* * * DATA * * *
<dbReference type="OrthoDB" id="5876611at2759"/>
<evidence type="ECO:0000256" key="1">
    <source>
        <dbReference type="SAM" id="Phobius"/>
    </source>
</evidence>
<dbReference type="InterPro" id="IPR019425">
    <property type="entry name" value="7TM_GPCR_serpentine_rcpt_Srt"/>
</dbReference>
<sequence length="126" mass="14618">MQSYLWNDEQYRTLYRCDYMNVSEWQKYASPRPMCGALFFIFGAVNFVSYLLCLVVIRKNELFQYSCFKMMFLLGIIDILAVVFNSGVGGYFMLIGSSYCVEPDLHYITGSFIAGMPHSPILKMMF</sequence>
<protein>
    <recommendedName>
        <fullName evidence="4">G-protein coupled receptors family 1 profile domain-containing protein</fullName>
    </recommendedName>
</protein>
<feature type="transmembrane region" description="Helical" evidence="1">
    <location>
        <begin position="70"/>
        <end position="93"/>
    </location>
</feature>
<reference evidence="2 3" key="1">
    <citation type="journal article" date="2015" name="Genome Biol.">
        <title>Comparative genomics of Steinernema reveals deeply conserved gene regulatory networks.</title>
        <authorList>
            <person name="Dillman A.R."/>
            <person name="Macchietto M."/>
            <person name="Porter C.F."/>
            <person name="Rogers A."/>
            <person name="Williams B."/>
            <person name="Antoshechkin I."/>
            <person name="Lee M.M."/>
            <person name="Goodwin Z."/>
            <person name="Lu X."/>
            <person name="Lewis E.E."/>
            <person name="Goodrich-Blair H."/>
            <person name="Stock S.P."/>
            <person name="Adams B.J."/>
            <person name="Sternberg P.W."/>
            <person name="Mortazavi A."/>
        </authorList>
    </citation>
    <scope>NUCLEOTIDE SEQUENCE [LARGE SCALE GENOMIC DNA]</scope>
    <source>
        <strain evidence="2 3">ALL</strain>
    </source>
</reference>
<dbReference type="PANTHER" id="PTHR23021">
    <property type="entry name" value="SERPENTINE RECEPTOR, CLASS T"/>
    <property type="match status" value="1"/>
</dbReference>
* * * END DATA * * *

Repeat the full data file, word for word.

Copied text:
<dbReference type="OrthoDB" id="5876611at2759"/>
<evidence type="ECO:0000256" key="1">
    <source>
        <dbReference type="SAM" id="Phobius"/>
    </source>
</evidence>
<dbReference type="InterPro" id="IPR019425">
    <property type="entry name" value="7TM_GPCR_serpentine_rcpt_Srt"/>
</dbReference>
<sequence length="126" mass="14618">MQSYLWNDEQYRTLYRCDYMNVSEWQKYASPRPMCGALFFIFGAVNFVSYLLCLVVIRKNELFQYSCFKMMFLLGIIDILAVVFNSGVGGYFMLIGSSYCVEPDLHYITGSFIAGMPHSPILKMMF</sequence>
<protein>
    <recommendedName>
        <fullName evidence="4">G-protein coupled receptors family 1 profile domain-containing protein</fullName>
    </recommendedName>
</protein>
<feature type="transmembrane region" description="Helical" evidence="1">
    <location>
        <begin position="70"/>
        <end position="93"/>
    </location>
</feature>
<reference evidence="2 3" key="1">
    <citation type="journal article" date="2015" name="Genome Biol.">
        <title>Comparative genomics of Steinernema reveals deeply conserved gene regulatory networks.</title>
        <authorList>
            <person name="Dillman A.R."/>
            <person name="Macchietto M."/>
            <person name="Porter C.F."/>
            <person name="Rogers A."/>
            <person name="Williams B."/>
            <person name="Antoshechkin I."/>
            <person name="Lee M.M."/>
            <person name="Goodwin Z."/>
            <person name="Lu X."/>
            <person name="Lewis E.E."/>
            <person name="Goodrich-Blair H."/>
            <person name="Stock S.P."/>
            <person name="Adams B.J."/>
            <person name="Sternberg P.W."/>
            <person name="Mortazavi A."/>
        </authorList>
    </citation>
    <scope>NUCLEOTIDE SEQUENCE [LARGE SCALE GENOMIC DNA]</scope>
    <source>
        <strain evidence="2 3">ALL</strain>
    </source>
</reference>
<dbReference type="PANTHER" id="PTHR23021">
    <property type="entry name" value="SERPENTINE RECEPTOR, CLASS T"/>
    <property type="match status" value="1"/>
</dbReference>